Unit B was the largest health unit in the study, serving a large urban population area (>1.5 million). They attached health promotion consultants to specific teams to conduct literature reviews to address practice issues. The adoption of the EIDM intervention was more localized to specific organizational divisions in this unit, within which, managers identified important public health questions and assigned relevant health promotion consultants and other staff to conduct summary evidence reviews. Thirteen staff members (1.2 % of 1068) were highly engaged in the intervention.

Unit C served a smaller mixed urban-rural community (~600,000 population). At unit C, public health nurses had the responsibility for searching and applying evidence to practice, along with carrying out their daily public health duties under the supervision of program managers. Much similar to unit B, a few divisions of unit C participated in the intervention, and nurses were assigned to small groups to conduct summary evidence reviews. There were 18 highly engaged staff members (9 % of 202).

Data collection

The staff of three health units were invited by senior management to participate in an online survey at baseline and two follow-up assessments with yearly intervals (halfway through the intervention and at the end of the intervention). Participation in the study however was voluntary and confidential. The study was approved by the Hamilton Integrated Review Board (HiREB) and corresponding bodies of three health units.

The staff who consented to participate in the survey answered name generator questions about their information-seeking relationships in the health unit [13]. Respondents named peers to whom they regularly turned to for help integrating research evidence into practice-based decisions.

We used the evidence-based practice (EBP) implementation scale of Mazurek Melnyk and colleagues to assess the extent to which respondents implemented EIDM in their practice [20]. This scale has good internal consistency (Chronbach’s alpha >0.9) and a significant association with educational level and prior exposure to EIDM [20]. It includes 18 items about specific behaviors related to EIDM. Each respondent provided the frequency of his or her involvement in an activity during the 8 weeks prior to survey administration using a five-point frequency scale. The questionnaire was administered at baseline, halfway through the intervention and post-intervention. Non-respondents received two reminder emails 1 week apart [21].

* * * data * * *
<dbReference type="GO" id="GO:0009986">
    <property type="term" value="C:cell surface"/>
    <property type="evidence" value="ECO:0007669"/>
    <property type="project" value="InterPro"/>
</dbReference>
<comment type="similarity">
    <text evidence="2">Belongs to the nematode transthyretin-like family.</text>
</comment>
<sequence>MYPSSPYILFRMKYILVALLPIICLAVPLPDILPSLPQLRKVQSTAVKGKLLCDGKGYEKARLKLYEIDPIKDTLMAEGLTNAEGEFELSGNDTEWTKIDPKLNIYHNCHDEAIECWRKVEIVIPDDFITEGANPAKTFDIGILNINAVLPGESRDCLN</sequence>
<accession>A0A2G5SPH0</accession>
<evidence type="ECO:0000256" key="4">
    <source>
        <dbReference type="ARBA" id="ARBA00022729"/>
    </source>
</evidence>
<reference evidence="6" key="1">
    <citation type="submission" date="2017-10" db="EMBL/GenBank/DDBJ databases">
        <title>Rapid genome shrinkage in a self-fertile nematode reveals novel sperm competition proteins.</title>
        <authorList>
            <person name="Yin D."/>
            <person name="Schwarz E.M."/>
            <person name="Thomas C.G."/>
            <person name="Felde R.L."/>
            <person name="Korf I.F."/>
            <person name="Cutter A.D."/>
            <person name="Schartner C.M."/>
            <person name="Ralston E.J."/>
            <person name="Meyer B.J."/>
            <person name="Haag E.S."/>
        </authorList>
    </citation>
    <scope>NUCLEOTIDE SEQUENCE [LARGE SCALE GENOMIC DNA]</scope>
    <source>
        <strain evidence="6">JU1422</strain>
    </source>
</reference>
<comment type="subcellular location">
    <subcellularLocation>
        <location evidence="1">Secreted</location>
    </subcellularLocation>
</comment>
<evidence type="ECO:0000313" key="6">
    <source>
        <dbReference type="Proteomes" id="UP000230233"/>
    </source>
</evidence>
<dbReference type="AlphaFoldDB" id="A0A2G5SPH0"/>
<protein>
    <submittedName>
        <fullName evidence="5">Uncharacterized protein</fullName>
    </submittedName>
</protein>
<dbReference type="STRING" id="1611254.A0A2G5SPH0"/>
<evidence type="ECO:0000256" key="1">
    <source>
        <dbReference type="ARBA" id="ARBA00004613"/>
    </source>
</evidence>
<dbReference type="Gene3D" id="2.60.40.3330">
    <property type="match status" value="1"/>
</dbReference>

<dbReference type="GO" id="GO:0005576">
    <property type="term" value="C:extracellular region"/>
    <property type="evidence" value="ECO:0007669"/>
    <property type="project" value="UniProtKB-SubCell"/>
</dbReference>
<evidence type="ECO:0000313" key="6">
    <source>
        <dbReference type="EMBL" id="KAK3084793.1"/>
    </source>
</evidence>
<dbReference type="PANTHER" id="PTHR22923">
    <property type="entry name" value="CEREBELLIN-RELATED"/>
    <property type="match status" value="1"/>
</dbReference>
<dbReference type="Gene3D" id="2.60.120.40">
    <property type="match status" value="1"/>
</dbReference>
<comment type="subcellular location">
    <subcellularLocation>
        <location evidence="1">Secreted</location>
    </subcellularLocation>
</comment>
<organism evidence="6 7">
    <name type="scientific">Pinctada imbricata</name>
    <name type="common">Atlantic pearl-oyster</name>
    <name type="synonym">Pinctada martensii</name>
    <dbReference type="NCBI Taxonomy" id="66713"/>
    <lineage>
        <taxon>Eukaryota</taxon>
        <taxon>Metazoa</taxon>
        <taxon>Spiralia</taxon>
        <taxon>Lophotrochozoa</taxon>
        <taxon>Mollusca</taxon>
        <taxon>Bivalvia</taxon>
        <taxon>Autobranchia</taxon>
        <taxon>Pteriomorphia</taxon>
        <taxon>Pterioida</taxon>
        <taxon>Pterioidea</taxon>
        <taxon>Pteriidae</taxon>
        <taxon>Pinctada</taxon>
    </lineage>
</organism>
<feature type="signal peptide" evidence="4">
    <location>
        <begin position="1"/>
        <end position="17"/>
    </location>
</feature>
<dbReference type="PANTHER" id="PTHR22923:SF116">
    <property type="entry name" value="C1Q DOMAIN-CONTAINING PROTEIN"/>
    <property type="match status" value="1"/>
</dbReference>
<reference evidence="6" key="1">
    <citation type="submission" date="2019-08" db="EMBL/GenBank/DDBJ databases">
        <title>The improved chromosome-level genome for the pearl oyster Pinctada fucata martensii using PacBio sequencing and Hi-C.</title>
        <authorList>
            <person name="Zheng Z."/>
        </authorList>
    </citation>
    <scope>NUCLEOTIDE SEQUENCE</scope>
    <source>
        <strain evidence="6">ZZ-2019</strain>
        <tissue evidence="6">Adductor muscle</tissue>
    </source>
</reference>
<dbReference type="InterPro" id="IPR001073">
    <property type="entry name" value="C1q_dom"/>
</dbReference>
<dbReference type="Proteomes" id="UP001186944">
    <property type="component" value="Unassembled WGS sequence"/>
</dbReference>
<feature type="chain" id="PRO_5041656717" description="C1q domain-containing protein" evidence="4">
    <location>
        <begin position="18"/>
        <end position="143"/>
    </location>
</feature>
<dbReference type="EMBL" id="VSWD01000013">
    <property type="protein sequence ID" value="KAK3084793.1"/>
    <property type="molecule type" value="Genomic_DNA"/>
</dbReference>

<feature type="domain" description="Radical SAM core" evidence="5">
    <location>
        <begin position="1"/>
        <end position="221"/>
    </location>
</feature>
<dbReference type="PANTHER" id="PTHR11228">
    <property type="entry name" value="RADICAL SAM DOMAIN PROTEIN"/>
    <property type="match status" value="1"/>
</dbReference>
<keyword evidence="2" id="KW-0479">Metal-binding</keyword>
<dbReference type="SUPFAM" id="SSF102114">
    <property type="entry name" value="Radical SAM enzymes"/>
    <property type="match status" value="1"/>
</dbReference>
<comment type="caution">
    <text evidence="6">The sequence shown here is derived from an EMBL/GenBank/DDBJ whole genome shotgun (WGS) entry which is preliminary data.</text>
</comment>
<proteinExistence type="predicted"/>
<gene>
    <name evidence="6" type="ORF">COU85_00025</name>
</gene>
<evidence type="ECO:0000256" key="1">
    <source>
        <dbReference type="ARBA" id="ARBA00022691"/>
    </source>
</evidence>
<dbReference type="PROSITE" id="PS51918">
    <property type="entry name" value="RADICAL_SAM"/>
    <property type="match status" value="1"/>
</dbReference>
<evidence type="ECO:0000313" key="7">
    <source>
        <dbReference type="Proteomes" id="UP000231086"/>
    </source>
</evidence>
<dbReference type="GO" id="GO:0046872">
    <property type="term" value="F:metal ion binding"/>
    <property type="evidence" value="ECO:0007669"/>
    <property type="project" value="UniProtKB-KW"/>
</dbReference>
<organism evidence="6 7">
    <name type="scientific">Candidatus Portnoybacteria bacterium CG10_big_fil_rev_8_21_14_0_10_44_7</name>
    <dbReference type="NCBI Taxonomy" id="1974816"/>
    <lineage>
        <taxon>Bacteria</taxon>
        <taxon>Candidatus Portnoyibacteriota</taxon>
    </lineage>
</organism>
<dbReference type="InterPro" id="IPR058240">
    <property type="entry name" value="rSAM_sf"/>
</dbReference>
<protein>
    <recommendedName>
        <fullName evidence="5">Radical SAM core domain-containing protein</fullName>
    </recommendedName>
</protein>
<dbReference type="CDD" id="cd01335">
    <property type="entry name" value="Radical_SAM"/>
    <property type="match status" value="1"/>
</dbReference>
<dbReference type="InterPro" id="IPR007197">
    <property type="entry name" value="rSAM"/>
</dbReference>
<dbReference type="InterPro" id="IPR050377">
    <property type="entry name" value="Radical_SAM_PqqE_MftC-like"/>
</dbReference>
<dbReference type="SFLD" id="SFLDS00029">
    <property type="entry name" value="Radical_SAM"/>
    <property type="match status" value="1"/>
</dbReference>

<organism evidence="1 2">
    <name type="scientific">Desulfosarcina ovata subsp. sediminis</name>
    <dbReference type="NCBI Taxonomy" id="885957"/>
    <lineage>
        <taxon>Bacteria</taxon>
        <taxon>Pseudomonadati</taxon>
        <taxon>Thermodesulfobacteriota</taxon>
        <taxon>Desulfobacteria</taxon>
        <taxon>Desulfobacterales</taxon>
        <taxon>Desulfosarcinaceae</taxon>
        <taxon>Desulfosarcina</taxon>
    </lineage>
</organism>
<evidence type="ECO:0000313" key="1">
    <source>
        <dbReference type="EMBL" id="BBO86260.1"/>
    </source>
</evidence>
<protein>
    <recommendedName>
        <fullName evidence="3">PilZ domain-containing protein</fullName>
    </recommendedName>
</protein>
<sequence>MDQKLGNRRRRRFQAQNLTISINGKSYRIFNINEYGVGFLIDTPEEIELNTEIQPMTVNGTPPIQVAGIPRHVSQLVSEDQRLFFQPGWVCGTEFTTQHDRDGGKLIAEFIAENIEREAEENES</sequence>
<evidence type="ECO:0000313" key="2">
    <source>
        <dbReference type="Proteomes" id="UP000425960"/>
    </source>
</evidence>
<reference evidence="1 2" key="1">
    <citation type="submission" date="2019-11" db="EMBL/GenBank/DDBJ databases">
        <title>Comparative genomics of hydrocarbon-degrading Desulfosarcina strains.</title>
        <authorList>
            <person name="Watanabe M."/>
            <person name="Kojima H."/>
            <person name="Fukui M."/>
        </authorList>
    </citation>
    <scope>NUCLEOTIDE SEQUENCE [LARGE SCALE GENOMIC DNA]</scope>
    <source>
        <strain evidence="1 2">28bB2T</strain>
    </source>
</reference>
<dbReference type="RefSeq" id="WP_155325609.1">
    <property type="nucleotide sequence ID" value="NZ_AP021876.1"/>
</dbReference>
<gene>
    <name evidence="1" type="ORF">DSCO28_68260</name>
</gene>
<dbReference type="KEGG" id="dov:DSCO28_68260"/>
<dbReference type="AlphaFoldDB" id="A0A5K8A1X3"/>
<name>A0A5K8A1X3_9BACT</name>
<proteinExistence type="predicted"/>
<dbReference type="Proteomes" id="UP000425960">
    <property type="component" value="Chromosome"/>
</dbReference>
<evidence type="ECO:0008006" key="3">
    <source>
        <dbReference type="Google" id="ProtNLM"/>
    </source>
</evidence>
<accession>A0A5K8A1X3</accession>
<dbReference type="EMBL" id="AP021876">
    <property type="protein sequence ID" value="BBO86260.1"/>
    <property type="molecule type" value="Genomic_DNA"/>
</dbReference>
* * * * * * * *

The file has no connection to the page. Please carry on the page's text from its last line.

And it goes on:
Descriptive analysis

In the subgroup of participants who provided data at all three time points, we calculated basic aggregate network structural indicators at baseline and the two follow-up assessments, using UCINET 6 [22]. We calculated measures of network connectivity (density, reciprocity, E-I index, and Krackhardt’s hierarchy index) and the positional advantage of network members (in-degree centrality of actors and Freeman’s centralization). The list of measures and their corresponding definitions is provided in the Additional file 1.

Stochastic actor-oriented models for network evolution

We used stochastic actor-oriented modeling (SAOM) to assess the dynamics of social relations [23]. These models predict the formation of ties among people as the product of various microstructural properties of networks and personal attributes of the people, controlling for internal tendencies of social networks [24]. The main advantage of this approach over conventional regression models is their ability to realistically predict structural tendencies in social networks and consider longitudinal changes as continuous processes rather than discrete changes, while addressing the dependence of observations in social network data [25]. More explanations regarding the specifications and advantages of SAOM models are provided in the Additional file 1.